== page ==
Friday, March 20, 2009

Some thoughts on Montmartre, Paris


There is perhaps no neighborhood of Paris that is as legendary as Montmartre. Formerly an autonomous town on a hilltop overlooking the city, the neighborhood, at least in its built form, still retains much of its village charm. The working class quarter had a violent coming-of-age when it played a pivotal role as a center of socialist resistance during the bloody Paris Commune of 1871. In the decades that followed, Montmartre became the epicenter of gritty Parisian bohemia, home to cafés and cabarets notorious for their debauchery, including the Chat Noir and the Moulin Rouge. Then there were the scores of artists that followed - giants like Renoir, Monet, van Gogh, Derain, Toulouse-Lautrec, and Picasso. By the eve of the Great War, the slopes of Montmartre had obtained an undeniably monumental place in the pantheon of Parisian mythology.

And then came the foreigners, beginning with the trickle of American sailors looking for a good time after the war, a trickle which grew steadily alongside the burgeoning international tourism industry. Today's Montmartre would be shockingly unrecognizable to the workers, whores, and artists who lived there a century ago. All year round, the streets are packed with crowds of tourists and the conmen and thugs after their money. In its main square, la place du Tertre (pictured at top), painters and caricature artists peddle largely generic and touristy ware. Among the café tables adjoining the square, curiously coustumed waiters serve some of the city's most expensive café expressos.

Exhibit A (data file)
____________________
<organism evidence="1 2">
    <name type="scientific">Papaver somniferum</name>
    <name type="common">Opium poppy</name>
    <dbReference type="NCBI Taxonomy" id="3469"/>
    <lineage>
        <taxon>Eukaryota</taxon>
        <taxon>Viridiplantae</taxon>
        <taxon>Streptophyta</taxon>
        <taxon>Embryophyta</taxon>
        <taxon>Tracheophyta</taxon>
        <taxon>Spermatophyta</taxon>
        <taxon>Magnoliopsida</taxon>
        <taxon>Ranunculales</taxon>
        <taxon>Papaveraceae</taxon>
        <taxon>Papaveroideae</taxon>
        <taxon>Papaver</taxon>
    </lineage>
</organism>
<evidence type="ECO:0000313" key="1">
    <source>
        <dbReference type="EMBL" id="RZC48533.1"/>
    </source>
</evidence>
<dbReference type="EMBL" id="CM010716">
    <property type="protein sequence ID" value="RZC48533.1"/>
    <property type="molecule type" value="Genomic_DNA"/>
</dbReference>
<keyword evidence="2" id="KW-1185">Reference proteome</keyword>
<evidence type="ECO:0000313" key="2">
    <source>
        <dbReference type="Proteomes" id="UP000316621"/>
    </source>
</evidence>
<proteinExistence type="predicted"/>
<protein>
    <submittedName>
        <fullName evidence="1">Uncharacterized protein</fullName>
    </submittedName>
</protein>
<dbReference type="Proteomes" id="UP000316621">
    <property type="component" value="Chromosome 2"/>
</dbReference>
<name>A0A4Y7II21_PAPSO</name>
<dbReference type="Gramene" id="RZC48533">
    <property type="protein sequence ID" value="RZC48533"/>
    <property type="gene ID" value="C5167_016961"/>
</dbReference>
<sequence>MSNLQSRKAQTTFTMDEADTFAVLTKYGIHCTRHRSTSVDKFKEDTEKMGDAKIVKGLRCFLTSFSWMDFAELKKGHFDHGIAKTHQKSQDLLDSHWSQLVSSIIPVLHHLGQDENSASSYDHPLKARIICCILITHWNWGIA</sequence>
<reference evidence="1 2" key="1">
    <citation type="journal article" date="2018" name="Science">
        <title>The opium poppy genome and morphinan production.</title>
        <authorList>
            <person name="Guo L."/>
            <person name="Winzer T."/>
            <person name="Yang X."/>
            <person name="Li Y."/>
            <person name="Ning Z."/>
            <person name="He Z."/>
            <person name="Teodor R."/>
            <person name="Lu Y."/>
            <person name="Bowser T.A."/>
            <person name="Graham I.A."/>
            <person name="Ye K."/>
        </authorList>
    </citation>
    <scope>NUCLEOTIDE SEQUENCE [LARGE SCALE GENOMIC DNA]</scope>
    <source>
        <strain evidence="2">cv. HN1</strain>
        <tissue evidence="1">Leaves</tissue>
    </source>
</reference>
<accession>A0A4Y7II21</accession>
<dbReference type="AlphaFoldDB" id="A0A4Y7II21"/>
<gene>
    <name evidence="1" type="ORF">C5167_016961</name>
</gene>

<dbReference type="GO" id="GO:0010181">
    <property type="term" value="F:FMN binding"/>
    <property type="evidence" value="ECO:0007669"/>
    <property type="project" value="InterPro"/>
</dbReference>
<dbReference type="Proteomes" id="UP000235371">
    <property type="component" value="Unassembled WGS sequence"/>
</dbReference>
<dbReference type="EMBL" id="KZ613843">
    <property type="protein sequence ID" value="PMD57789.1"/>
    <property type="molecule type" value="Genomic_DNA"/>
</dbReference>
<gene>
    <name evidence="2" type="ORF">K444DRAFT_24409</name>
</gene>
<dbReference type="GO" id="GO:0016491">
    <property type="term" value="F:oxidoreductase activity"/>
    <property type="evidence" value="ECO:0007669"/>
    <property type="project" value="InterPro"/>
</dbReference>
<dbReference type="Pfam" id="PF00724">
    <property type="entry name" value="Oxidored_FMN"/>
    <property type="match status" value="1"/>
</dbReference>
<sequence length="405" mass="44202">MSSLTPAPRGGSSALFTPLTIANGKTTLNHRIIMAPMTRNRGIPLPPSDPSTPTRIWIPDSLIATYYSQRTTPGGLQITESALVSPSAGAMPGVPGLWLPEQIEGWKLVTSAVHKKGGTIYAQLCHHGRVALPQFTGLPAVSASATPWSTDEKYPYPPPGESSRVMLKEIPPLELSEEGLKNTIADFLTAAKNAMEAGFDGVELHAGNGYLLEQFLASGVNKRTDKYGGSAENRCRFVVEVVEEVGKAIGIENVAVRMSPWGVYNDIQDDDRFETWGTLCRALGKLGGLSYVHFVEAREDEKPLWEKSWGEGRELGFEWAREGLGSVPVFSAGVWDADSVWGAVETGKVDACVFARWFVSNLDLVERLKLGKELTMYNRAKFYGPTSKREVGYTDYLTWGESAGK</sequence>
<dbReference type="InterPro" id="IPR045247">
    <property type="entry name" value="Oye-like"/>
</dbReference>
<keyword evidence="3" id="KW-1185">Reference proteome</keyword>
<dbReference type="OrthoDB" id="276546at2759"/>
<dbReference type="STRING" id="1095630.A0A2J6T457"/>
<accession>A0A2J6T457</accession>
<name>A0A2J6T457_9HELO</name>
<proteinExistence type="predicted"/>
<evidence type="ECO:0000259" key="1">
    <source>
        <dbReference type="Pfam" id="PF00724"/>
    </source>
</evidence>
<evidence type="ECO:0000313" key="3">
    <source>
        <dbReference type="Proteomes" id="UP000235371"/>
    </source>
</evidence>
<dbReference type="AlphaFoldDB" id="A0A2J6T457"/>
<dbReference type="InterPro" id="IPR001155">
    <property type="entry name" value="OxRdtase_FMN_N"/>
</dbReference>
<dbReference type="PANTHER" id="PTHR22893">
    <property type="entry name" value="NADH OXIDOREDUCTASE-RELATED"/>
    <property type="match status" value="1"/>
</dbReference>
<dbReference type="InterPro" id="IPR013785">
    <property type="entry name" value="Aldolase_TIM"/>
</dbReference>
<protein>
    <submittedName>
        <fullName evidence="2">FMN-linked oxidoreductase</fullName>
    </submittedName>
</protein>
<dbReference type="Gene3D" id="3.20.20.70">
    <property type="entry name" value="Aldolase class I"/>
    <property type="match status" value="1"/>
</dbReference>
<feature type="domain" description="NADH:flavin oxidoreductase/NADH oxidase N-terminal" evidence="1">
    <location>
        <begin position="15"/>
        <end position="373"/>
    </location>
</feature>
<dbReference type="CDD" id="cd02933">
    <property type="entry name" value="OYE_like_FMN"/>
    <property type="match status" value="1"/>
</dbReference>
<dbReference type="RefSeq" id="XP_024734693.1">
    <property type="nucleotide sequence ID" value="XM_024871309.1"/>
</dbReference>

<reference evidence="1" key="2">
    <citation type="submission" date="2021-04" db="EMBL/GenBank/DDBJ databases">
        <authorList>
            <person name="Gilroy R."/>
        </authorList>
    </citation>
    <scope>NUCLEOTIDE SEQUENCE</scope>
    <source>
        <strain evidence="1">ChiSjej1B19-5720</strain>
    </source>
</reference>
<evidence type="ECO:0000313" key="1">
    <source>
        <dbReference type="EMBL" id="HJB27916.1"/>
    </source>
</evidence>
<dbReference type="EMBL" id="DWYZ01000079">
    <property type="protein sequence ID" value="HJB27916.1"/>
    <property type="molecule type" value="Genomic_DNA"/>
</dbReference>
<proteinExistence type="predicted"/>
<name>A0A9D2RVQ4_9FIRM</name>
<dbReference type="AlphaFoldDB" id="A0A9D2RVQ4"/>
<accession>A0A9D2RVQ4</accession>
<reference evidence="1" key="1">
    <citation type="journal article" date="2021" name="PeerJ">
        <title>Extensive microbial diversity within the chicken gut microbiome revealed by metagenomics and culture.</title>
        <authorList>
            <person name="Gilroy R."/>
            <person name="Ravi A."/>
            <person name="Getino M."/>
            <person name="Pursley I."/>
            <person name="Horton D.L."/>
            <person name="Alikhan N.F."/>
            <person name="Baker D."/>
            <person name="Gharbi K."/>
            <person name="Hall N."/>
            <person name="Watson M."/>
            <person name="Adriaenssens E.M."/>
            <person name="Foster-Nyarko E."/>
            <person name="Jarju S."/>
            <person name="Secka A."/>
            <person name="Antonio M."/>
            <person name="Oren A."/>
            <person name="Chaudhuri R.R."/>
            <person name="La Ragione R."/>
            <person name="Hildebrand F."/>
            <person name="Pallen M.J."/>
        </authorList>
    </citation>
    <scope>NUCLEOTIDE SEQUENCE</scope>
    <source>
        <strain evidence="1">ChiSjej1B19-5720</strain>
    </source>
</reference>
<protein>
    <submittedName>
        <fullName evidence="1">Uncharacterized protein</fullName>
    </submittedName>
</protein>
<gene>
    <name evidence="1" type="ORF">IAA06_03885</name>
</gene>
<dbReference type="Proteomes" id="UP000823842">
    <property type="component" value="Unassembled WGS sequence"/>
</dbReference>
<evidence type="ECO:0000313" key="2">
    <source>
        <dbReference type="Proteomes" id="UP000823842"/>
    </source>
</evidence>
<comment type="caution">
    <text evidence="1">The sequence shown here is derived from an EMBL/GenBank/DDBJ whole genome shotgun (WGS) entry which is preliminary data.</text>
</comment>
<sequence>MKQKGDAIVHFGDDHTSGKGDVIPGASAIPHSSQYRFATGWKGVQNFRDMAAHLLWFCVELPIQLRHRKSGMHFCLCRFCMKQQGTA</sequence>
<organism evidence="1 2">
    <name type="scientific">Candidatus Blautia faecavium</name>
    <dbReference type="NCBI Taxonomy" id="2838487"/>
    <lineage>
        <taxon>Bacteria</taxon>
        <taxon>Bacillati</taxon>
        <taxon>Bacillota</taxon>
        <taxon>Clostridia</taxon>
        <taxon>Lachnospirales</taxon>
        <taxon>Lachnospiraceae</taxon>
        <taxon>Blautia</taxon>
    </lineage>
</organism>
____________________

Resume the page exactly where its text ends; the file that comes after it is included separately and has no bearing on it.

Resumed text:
All told, Montmartre is hardly more than a shell of its former self.
Bohemia came and went, and took with it its sordid and electric mystery, whose legend nonetheless continues to draw thousands to the mount that has loomed over Paris for centuries. In a way, Montmartre merely traded its licentious vulgarity for vulgarity of another kind - tourist kitsch. Nonetheless, this does nothing to reduce the huge sense of loss to be felt. I don't believe that Paris should be left for only Parisians to enjoy, nor that neighborhoods should not change. Yet I cannot help but feel that there is something deeply sad about the whole affair, and that this is in some sense, one of the most tragic stories of Paris' 20th century history.

Original photo: "RV-317344." 1909. Collection Maurice Branger/Roger-Viollet. Parisienne de Photographie. 18 Mar. 2009.

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